The Matrimonial Home

The Matrimonial Home

If you lived in it with your spouse at the time of separation then your home is likely what is called a “matrimonial home”. Under the Family Law Act, a matrimonial home is defined as ‘every property in which a person has an interest and that is or was at the time of separation, ordinarily occupied by the person and his or her spouse’.

When you separate, decisions about the matrimonial home will need to be finalized, including equalizing the equity, changing the ownership title, dealing with the mortgage and perhaps even the selling of the home.


If you are married (as opposed to common law), you both have an equal right to stay in your home – even if only one name appears on the title. Since both of you have a right to stay in your home, neither of you can sublet it, rent it, sell it or mortgage it without the other’s permission. This is true even if you rent and your lease is in only one of your names.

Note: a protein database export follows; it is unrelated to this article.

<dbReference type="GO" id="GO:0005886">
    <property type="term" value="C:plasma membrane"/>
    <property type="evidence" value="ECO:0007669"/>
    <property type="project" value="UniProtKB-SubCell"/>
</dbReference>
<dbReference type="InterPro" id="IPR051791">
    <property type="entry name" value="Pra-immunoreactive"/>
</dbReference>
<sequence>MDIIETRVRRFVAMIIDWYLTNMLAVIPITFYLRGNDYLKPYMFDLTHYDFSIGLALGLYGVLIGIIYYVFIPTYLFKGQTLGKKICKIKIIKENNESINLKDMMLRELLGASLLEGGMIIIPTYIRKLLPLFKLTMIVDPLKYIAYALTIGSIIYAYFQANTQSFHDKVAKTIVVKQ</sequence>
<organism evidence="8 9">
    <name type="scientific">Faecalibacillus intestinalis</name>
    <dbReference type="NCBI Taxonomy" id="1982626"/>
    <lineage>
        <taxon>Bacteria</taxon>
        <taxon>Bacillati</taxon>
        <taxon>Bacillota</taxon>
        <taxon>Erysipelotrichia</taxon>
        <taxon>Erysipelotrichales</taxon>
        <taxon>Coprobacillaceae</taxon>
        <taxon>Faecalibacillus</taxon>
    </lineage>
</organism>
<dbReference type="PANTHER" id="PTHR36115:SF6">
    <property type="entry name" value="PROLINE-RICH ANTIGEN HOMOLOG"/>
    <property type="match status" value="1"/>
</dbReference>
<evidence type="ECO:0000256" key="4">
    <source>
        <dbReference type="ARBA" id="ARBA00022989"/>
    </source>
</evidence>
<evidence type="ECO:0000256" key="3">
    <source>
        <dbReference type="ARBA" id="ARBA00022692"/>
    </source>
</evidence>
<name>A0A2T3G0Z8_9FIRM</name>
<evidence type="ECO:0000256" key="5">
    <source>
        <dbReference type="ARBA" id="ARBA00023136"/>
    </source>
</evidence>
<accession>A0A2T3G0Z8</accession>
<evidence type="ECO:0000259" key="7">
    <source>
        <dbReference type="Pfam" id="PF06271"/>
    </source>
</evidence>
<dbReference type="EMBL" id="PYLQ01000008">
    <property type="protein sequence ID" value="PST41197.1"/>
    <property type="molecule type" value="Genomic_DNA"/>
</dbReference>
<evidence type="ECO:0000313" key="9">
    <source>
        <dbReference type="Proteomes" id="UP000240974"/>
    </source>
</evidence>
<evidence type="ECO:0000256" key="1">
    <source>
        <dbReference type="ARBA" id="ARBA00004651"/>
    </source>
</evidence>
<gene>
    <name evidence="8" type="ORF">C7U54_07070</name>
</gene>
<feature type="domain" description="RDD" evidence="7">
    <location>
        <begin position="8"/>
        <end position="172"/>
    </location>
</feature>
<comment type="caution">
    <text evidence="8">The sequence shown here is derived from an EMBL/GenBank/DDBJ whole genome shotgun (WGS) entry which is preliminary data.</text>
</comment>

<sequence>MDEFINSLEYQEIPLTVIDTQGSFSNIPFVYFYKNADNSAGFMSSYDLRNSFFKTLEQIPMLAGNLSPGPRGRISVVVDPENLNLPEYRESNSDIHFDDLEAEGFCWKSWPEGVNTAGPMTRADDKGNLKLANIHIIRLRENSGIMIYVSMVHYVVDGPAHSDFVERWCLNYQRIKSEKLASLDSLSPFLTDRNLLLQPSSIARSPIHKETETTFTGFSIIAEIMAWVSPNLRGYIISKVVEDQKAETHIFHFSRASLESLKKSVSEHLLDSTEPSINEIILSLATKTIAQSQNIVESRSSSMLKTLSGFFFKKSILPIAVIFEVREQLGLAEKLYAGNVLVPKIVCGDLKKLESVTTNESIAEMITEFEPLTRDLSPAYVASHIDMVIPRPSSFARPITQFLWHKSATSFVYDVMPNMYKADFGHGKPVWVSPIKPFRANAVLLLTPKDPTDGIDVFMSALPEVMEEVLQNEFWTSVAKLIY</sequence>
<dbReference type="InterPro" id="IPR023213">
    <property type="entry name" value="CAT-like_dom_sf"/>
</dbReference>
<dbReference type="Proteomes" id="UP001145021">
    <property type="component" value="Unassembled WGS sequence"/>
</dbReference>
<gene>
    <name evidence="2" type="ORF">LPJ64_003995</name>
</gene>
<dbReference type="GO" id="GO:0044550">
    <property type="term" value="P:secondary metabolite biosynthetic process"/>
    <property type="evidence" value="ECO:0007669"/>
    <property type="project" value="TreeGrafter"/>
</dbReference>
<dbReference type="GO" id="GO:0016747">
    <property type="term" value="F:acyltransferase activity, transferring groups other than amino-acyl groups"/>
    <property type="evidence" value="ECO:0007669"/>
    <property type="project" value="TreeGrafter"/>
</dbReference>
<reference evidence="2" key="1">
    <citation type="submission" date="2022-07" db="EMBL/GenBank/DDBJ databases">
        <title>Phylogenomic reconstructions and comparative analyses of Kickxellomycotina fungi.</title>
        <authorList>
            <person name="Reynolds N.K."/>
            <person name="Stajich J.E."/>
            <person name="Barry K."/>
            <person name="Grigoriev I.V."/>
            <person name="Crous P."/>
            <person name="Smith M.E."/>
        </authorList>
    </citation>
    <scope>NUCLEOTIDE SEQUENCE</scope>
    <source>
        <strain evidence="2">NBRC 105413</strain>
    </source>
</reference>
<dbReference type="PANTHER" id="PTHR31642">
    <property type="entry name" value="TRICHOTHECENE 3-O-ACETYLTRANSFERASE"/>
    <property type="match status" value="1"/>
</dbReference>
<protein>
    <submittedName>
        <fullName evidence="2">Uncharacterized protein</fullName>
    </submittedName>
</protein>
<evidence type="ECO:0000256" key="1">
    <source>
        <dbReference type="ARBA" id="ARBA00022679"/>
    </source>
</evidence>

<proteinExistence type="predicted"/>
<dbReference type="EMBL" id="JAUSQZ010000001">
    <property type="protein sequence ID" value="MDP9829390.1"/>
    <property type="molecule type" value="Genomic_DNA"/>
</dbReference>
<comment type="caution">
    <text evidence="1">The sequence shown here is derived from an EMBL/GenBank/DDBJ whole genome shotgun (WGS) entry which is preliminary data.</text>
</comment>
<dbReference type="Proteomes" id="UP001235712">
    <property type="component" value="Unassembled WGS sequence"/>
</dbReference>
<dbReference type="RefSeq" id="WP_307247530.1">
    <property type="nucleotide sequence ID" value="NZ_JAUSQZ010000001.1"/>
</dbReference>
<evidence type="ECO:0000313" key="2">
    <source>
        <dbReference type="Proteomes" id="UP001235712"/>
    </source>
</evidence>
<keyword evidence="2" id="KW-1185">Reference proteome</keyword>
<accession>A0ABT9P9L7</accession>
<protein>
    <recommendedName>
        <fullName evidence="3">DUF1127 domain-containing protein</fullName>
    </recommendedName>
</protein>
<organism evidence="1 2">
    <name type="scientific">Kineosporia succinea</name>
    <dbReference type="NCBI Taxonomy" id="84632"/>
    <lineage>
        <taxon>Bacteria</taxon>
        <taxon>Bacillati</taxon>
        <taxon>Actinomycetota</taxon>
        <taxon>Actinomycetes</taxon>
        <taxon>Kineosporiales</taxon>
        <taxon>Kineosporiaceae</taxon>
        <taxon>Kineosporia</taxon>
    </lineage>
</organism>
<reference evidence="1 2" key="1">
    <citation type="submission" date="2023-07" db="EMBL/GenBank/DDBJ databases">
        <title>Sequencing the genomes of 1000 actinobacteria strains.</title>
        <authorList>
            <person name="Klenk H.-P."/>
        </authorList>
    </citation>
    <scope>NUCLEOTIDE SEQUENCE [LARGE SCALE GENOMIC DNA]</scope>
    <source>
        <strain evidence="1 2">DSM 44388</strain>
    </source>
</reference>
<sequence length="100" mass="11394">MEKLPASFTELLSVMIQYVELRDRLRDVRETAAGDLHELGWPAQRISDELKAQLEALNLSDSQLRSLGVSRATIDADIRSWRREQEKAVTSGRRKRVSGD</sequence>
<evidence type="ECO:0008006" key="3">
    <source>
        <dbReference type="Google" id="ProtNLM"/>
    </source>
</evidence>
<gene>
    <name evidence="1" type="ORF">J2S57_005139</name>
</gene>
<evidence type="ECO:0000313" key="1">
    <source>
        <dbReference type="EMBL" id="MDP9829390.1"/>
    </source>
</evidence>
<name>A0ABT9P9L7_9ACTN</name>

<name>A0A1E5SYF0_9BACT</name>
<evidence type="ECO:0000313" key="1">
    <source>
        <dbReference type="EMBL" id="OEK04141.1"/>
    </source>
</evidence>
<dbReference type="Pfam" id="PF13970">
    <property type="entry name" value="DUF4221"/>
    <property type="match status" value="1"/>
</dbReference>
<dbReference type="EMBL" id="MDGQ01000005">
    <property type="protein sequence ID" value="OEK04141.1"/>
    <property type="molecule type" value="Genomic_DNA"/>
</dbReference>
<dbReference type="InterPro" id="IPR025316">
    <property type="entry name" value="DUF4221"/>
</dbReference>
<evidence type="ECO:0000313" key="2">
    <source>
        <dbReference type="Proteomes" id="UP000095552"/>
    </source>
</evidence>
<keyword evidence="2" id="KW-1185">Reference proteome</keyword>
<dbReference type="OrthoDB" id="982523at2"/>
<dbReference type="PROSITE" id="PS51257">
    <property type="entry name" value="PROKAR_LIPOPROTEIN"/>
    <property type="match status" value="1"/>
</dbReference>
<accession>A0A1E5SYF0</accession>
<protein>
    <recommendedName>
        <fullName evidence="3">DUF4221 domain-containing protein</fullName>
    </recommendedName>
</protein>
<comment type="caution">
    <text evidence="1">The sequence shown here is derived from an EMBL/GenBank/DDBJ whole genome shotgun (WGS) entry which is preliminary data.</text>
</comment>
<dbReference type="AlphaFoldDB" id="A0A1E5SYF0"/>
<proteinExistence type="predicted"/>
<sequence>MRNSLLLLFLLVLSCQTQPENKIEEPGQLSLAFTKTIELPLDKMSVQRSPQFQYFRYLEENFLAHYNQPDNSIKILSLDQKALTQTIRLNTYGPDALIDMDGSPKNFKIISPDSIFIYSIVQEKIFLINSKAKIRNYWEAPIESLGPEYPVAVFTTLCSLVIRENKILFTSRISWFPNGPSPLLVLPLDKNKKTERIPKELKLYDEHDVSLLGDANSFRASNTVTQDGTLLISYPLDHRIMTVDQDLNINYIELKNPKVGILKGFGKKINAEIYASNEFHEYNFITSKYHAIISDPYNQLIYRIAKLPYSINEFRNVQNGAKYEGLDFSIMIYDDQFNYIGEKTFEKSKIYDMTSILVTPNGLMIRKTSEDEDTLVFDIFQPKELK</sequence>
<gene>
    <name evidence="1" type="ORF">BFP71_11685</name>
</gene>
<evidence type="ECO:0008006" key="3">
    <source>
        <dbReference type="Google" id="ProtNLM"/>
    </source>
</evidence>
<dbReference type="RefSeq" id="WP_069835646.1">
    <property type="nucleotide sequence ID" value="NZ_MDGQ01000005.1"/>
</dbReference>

When you separate, the rule of thumb is that the home is going to be sold… either to you, to your spouse or to a third party. It is important to realize that whoever keeps the matrimonial home is actually agreeing to buy out the other party and will have to pay them their half of the equity in the home as well as assume the existing mortgage. This usually means that the person remaining in the home will need to qualify for a new mortgage based on their own income. For more information on Divorce and Mortgages go to:


If your home is a matrimonial home, than, under the Family Law Act, regardless of the ownership, both you and your spouse have an equal right to possession of the home. This means that even though your spouse moved out of the home, they can come back into the home and do not need to ask your permission to do so.

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